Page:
Buenos Aires Basic Etiquette

                  (Photo by buscosocios.net)

Greeting: Most people greet with a kiss on the right cheek in informal situations. This is valid for women greeting women, women greeting men, and men greeting men. In more formal situations a handshake and a smile is customary.

Tipping: Generally in Argentina 10% tipping is expected in restaurants, cafes and beauty saloons/ hairdressers. Taxis don’t expect tipping unless they offer a special service.

Timetables: Locals are not generally very punctual although this varies from person to person. Lunchtime is usually around 1.30pm, and dinner around 10pm and restaurants open late.  Usually between 5pm and 6pm it is customary to  stop for afternoon tea. Parties don’t start until 2 am minimum and when invited to a house, guests are usually expected to be between half an hour to an hour late.

Public transport: In general all queues must be respected. Argies get very irked by people cutting in or pushing through. It is customary to let old people or women with babies get on  to the bus first and also to offer them one’s seat if there are no more available ones. Men usually let women get on first although younger generations do not necessarily abide by this gentleman’s rule.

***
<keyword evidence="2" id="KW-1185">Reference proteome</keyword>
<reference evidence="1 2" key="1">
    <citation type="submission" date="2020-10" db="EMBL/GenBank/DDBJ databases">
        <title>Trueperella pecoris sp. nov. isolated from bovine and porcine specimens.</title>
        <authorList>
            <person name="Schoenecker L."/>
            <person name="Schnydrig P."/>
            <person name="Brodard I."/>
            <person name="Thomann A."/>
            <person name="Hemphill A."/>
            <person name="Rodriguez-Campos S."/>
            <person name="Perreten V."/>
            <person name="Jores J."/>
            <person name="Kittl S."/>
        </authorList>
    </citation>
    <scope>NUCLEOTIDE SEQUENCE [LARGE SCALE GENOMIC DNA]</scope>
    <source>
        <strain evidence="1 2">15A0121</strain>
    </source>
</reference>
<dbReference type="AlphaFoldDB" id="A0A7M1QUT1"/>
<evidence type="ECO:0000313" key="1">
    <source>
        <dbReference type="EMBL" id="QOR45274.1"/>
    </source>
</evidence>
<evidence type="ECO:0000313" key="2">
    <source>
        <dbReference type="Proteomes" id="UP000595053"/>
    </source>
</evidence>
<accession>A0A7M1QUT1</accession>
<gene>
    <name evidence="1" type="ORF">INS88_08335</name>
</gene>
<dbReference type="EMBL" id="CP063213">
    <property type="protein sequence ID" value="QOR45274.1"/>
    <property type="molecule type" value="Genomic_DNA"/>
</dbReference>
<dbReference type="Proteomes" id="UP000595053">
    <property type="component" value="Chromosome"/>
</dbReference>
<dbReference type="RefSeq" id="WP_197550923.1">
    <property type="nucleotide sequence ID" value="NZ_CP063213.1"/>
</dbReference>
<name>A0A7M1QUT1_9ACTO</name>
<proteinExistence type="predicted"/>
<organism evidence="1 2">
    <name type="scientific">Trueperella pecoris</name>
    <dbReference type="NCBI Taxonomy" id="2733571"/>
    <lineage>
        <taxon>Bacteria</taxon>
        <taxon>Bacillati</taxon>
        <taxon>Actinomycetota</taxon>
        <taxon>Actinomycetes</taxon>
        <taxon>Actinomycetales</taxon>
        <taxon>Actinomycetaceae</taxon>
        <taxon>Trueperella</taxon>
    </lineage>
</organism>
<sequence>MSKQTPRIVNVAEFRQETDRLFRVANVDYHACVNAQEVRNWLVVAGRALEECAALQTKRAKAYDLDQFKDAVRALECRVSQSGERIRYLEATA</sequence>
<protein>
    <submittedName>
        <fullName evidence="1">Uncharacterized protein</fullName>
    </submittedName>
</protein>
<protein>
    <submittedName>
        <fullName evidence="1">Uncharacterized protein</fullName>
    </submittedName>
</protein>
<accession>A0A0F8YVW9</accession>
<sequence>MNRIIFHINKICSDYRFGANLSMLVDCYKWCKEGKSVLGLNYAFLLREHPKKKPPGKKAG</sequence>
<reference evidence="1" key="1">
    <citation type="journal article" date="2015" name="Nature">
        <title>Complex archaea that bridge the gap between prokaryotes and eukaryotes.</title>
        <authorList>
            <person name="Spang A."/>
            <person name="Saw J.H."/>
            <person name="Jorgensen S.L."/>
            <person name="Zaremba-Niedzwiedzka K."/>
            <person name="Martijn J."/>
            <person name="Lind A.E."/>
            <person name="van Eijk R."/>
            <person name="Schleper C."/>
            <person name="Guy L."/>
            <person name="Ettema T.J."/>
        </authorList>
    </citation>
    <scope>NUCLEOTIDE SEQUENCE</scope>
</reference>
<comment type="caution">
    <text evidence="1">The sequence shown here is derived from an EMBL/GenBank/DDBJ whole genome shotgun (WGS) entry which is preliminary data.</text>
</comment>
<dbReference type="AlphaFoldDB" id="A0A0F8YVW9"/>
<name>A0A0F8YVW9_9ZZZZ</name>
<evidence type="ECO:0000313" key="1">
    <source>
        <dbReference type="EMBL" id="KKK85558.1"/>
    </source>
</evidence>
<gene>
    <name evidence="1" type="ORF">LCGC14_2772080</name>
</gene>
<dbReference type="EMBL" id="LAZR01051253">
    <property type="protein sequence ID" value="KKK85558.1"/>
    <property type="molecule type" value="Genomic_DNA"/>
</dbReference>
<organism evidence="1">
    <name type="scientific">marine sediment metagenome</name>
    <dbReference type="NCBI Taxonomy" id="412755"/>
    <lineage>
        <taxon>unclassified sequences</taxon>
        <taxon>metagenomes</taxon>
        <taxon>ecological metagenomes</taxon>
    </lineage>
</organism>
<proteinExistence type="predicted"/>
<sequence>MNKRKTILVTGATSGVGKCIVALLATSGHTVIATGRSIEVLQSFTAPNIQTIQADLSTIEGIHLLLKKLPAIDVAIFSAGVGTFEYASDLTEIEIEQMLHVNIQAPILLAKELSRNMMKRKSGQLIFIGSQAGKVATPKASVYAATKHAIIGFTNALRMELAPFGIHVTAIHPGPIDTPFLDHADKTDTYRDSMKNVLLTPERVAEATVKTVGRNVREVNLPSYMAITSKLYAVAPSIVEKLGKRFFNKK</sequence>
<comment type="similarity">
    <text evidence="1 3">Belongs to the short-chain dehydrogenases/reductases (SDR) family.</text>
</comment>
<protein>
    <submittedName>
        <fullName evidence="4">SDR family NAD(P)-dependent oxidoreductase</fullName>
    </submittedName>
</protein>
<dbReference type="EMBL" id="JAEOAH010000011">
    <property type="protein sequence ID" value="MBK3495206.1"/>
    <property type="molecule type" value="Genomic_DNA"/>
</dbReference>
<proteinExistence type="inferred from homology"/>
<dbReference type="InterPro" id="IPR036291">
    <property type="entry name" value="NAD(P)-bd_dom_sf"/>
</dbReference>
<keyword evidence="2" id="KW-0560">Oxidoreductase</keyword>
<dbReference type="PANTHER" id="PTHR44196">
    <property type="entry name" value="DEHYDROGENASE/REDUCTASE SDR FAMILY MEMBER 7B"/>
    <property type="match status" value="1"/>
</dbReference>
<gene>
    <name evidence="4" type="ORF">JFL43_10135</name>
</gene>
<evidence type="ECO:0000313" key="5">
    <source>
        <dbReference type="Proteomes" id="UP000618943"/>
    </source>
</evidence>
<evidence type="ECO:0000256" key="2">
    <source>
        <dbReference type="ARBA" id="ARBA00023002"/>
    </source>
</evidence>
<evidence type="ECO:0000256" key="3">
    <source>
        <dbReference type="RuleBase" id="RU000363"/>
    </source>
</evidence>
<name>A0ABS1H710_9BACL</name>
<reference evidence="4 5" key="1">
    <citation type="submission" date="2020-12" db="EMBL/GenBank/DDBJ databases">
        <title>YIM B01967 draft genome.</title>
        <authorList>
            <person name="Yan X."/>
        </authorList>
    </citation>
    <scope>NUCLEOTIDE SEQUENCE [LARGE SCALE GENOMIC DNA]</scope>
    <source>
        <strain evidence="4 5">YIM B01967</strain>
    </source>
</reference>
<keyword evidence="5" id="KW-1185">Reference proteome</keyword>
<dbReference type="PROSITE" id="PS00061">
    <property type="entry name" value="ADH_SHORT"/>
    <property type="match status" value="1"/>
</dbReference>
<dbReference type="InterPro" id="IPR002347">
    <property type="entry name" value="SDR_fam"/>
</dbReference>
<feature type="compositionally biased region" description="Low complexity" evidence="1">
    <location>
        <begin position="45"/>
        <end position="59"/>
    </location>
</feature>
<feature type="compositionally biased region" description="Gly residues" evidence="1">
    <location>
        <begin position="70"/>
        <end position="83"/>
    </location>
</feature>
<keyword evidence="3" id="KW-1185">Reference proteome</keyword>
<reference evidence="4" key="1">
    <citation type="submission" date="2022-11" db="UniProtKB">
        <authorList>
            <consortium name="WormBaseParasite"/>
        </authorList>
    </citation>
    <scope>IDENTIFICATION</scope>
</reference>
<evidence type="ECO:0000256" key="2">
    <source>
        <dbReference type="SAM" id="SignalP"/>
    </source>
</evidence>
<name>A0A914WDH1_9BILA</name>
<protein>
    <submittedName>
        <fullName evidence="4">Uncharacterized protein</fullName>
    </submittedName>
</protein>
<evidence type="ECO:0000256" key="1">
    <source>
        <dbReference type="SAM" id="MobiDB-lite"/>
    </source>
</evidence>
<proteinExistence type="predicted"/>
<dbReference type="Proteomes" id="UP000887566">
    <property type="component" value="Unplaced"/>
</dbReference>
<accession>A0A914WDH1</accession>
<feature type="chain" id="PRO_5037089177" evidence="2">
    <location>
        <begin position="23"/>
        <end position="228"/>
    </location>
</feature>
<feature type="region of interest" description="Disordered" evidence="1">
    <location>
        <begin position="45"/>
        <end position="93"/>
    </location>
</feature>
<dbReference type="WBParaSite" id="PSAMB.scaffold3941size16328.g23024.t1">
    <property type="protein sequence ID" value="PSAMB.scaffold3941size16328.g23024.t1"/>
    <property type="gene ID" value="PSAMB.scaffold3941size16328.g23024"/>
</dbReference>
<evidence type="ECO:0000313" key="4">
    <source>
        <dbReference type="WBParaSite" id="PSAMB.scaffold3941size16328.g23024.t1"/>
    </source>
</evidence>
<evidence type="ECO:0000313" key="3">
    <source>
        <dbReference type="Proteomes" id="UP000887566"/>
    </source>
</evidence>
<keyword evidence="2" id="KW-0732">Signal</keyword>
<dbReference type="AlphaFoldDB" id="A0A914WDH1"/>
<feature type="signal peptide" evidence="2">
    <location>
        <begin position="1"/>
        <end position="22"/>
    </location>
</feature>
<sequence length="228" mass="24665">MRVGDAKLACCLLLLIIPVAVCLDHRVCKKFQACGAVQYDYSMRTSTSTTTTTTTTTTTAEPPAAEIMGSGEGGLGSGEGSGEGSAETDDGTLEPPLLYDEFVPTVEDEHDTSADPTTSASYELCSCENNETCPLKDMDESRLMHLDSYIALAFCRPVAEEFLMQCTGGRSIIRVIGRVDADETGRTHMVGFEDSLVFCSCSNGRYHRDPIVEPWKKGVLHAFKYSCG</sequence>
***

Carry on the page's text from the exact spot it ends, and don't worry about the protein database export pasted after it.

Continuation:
Clothing: Porteños are reputed to be trendy and casual. Expensive jewelry is avoided on the streets for safety reasons. Also, if you don’t want to be spotted as a tourist, leave your fanny-packs, baseball caps, straw hats, sports sandals and khaki cargo pants in the wardrobe, as these are instant giveaways. Be street-smart and discreet, stay attentive with cameras, iPhones and laptops as well.

Conversation: People in Argentina usually gesticulate a lot and talk close to one another. It is common to strike up random conversations with taxi drivers, kioskeros and neighborhood grocery store vendors, amongst others.  There are many locals who know English although level of comprehension varies.  Argentines are usually upfront people with their opinions and don’t care much for being politically correct, however some sensitive subjects include the Malvinas/Falklands, the military dictatorship and politics in general, specially the current situation which is known to bring about heated arguments.

Mate, a typical bitter beverage that is shared amongst a group, also has its rules and you can find them here.

If you’re into dancing tango you might also want to read these suggestions before heading to a milonga.

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